Dobbie v Medway Health Authority: CA 11 May 1994

The plaintiff had a lump on her breast. The surgeon, without first subjecting the lump to a microscopic examination in order to determine whether it was cancerous or benign, removed the breast. This was in 1973. The lump was subsequently found to be benign. The patient knew very soon after the operation that the lump was benign but did not know until 1988 that that meant her breast need not have been removed. She began proceedings for negligence in 1989.
Held: Time began to run from the date of knowledge of the cause of an injury, not the date when the claimant knew that the cause was tortious. Sir Thomas Bingham MR considered the test of knowledge: ‘This test is not in my judgment hard to apply. It involves ascertaining the personal injury on which the claim is founded and asking when the claimant knew of it. In the case of an insidious disease or a delayed result of a surgical mishap, this knowledge may come well after the suffering of the disease or the performance of the surgery. But more usually the claimant knows that he has suffered personal injury as soon or almost as soon as he does so’. ‘The word ‘attributable’ in section 14(1) (b) does not mean ’caused by’. It merely means ‘capable of being attributed”.
Sir Thomas Bingham MR said: ‘The personal injury on which the plaintiff seeks to found her claim is the removal of her breast and the psychological and physical harm which followed. She knew of this injury within hours, days or months of the operation and she at all times reasonably considered it to be significant. She knew from the beginning that this injury was capable of being attributed to, or more bluntly was the clear and direct result of, an act or omission of the health authority. What she did not appreciate until later was that the health authority’s act or omission was (arguably) negligent or blameworthy. But her want of that knowledge did not stop time beginning to run.’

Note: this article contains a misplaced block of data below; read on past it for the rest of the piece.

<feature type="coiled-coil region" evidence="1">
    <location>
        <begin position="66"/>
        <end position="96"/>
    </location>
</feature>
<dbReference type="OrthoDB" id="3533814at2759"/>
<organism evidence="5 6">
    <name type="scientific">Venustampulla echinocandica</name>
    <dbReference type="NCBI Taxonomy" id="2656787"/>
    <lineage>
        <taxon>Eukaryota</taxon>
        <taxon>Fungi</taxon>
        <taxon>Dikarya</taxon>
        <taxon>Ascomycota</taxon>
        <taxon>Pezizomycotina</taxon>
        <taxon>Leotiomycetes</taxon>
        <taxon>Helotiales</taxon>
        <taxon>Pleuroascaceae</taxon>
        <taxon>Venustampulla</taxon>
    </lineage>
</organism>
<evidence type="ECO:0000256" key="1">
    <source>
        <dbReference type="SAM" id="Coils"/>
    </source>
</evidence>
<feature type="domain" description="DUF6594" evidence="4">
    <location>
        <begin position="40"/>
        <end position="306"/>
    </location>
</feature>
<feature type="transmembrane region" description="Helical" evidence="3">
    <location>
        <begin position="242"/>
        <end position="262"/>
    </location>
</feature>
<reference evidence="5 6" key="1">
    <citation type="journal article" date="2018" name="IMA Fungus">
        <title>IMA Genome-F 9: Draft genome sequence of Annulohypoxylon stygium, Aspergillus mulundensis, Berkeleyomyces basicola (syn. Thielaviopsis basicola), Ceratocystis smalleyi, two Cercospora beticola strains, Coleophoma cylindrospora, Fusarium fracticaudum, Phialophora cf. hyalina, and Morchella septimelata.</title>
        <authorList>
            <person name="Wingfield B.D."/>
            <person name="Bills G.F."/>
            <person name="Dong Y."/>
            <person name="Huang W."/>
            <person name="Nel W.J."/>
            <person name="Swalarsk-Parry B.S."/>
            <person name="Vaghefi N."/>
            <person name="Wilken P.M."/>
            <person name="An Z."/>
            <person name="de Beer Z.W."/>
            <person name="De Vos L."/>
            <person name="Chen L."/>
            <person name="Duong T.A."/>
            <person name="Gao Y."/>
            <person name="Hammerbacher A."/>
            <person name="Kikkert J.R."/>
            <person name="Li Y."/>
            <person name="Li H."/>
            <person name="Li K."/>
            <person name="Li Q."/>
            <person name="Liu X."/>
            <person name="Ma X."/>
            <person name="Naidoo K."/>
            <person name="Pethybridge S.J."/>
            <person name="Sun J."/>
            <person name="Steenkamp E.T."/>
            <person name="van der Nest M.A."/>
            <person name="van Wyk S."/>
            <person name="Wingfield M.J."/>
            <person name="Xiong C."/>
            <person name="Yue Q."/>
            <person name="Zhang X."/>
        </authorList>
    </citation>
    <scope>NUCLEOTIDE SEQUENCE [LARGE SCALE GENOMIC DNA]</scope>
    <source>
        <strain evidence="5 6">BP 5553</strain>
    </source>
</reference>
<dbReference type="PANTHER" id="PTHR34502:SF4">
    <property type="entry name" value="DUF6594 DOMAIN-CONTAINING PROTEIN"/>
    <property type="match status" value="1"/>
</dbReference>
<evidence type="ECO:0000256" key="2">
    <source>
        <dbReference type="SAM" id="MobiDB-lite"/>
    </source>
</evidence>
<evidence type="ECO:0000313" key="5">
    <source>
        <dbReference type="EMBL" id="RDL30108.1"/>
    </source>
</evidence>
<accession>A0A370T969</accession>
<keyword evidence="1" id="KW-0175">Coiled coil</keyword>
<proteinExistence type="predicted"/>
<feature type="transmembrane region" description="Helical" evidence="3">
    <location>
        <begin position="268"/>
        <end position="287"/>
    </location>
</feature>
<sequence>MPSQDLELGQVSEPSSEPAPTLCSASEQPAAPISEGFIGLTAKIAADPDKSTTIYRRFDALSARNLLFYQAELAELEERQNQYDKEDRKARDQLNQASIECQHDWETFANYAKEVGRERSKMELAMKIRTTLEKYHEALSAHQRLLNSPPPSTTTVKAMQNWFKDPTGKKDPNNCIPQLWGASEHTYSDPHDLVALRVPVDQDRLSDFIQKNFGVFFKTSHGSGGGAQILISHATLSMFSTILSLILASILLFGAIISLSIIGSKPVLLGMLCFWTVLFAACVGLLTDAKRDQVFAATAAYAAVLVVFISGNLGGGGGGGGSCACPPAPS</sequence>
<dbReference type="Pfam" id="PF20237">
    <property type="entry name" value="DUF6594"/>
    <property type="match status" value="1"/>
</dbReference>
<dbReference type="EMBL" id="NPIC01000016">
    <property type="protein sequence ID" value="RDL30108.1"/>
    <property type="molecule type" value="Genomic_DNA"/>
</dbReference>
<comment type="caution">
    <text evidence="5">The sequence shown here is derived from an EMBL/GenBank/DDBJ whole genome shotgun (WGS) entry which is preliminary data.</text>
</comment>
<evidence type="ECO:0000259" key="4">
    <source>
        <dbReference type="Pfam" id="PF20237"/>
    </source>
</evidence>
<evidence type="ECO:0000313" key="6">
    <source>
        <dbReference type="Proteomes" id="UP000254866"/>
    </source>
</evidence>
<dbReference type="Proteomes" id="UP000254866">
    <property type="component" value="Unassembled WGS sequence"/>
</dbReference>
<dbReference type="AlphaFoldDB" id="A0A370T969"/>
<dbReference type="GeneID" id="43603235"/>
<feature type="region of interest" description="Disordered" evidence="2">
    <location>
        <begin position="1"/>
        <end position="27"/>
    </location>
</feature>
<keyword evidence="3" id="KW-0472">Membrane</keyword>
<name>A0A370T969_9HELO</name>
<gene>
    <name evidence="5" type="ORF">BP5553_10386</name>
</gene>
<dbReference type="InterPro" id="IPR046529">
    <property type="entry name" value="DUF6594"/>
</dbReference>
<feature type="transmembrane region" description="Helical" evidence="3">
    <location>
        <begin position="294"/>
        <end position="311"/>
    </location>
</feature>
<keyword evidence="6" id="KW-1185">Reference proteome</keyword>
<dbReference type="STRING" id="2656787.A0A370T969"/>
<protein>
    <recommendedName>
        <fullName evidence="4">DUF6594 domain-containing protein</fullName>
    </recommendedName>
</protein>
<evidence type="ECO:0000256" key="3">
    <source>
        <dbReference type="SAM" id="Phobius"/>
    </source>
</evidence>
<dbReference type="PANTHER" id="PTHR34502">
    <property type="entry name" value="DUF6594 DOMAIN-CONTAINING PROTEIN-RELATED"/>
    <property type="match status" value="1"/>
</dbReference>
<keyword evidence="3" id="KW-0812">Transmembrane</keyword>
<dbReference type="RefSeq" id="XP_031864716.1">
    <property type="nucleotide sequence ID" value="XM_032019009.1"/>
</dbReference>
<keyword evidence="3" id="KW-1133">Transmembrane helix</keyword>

As to the meaning of ‘significant injury’: ‘The requirement that the injury of which a plaintiff has knowledge should be ‘significant’ is in my view directed solely to the quantum of the injury and not to the plaintiff’s evaluation of its cause, nature or usualness. Time does not run against a plaintiff, even if he is aware of the injury, if he would reasonably have considered it insufficiently serious to justify proceedings against an acquiescent and credit-worthy defendant, if (in other words) he would reasonably have accepted it as a fact of life or not worth bothering about. It is otherwise if the injury is reasonably to be considered as sufficiently serious within the statutory definition: time then runs (subject to the requirement of attributability) even if the plaintiff believes the injury to be normal or properly caused.’
Sir Thomas Bingham MR, Steyn LJ
Ind Summary 06-Jun-1994, Times 18-May-1994, [1994] 1 WLR 1234, 1994 5 MEDLR 160, [1994] EWCA Civ 13, [1994] 4 All ER 450, [1994] PIQR 353
Limitation Act 1980 11(4)(b) 14(1)(b)
England and Wales
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These lists may be incomplete.
Updated: 09 April 2021; Ref: scu.80075